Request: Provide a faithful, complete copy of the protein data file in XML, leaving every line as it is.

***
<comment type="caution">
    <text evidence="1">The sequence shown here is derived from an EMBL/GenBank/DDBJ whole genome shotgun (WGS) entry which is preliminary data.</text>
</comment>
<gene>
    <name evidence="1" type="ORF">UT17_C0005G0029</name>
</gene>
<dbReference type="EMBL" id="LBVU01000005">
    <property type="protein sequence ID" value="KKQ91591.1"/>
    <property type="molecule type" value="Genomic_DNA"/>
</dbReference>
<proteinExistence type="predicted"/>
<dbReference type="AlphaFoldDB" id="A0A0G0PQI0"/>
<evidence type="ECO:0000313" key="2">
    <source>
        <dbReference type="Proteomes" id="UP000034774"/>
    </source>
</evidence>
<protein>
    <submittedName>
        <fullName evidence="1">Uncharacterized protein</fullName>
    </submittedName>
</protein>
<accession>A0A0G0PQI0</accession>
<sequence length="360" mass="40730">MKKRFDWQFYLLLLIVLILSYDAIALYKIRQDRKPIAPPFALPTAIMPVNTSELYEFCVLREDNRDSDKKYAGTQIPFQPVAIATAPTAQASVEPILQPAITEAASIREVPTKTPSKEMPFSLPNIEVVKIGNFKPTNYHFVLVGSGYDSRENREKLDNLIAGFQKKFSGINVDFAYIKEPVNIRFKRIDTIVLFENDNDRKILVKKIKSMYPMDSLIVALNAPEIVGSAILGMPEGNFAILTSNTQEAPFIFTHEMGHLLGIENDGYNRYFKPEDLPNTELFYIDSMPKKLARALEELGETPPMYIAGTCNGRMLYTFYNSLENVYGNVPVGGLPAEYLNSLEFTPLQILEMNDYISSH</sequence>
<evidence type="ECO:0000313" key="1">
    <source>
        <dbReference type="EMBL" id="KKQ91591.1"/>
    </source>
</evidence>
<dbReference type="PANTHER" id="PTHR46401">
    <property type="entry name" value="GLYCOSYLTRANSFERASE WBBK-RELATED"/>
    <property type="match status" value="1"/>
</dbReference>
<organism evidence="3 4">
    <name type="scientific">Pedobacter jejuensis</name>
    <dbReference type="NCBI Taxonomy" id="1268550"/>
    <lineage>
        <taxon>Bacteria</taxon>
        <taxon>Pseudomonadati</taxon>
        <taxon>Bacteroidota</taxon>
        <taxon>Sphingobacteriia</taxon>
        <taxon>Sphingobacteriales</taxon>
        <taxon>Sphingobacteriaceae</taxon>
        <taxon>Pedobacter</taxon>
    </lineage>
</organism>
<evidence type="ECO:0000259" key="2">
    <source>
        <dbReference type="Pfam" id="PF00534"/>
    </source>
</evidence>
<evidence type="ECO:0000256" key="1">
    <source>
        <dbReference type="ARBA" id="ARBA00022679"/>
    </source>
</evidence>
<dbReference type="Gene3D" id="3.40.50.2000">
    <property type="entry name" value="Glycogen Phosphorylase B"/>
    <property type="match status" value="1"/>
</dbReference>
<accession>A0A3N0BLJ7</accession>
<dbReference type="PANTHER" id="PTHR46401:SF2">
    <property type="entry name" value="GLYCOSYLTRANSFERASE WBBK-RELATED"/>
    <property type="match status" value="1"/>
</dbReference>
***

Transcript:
<comment type="caution">
    <text evidence="1">The sequence shown here is derived from an EMBL/GenBank/DDBJ whole genome shotgun (WGS) entry which is preliminary data.</text>
</comment>
<gene>
    <name evidence="1" type="ORF">UT17_C0005G0029</name>
</gene>
<dbReference type="EMBL" id="LBVU01000005">
    <property type="protein sequence ID" value="KKQ91591.1"/>
    <property type="molecule type" value="Genomic_DNA"/>
</dbReference>
<proteinExistence type="predicted"/>
<dbReference type="AlphaFoldDB" id="A0A0G0PQI0"/>
<evidence type="ECO:0000313" key="2">
    <source>
        <dbReference type="Proteomes" id="UP000034774"/>
    </source>
</evidence>
<protein>
    <submittedName>
        <fullName evidence="1">Uncharacterized protein</fullName>
    </submittedName>
</protein>
<accession>A0A0G0PQI0</accession>
<sequence length="360" mass="40730">MKKRFDWQFYLLLLIVLILSYDAIALYKIRQDRKPIAPPFALPTAIMPVNTSELYEFCVLREDNRDSDKKYAGTQIPFQPVAIATAPTAQASVEPILQPAITEAASIREVPTKTPSKEMPFSLPNIEVVKIGNFKPTNYHFVLVGSGYDSRENREKLDNLIAGFQKKFSGINVDFAYIKEPVNIRFKRIDTIVLFENDNDRKILVKKIKSMYPMDSLIVALNAPEIVGSAILGMPEGNFAILTSNTQEAPFIFTHEMGHLLGIENDGYNRYFKPEDLPNTELFYIDSMPKKLARALEELGETPPMYIAGTCNGRMLYTFYNSLENVYGNVPVGGLPAEYLNSLEFTPLQILEMNDYISSH</sequence>
<evidence type="ECO:0000313" key="1">
    <source>
        <dbReference type="EMBL" id="KKQ91591.1"/>
    </source>
</evidence>
<dbReference type="PANTHER" id="PTHR46401">
    <property type="entry name" value="GLYCOSYLTRANSFERASE WBBK-RELATED"/>
    <property type="match status" value="1"/>
</dbReference>
<organism evidence="3 4">
    <name type="scientific">Pedobacter jejuensis</name>
    <dbReference type="NCBI Taxonomy" id="1268550"/>
    <lineage>
        <taxon>Bacteria</taxon>
        <taxon>Pseudomonadati</taxon>
        <taxon>Bacteroidota</taxon>
        <taxon>Sphingobacteriia</taxon>
        <taxon>Sphingobacteriales</taxon>
        <taxon>Sphingobacteriaceae</taxon>
        <taxon>Pedobacter</taxon>
    </lineage>
</organism>
<evidence type="ECO:0000259" key="2">
    <source>
        <dbReference type="Pfam" id="PF00534"/>
    </source>
</evidence>
<evidence type="ECO:0000256" key="1">
    <source>
        <dbReference type="ARBA" id="ARBA00022679"/>
    </source>
</evidence>
<dbReference type="Gene3D" id="3.40.50.2000">
    <property type="entry name" value="Glycogen Phosphorylase B"/>
    <property type="match status" value="1"/>
</dbReference>
<accession>A0A3N0BLJ7</accession>
<dbReference type="PANTHER" id="PTHR46401:SF2">
    <property type="entry name" value="GLYCOSYLTRANSFERASE WBBK-RELATED"/>
    <property type="match status" value="1"/>
</dbReference>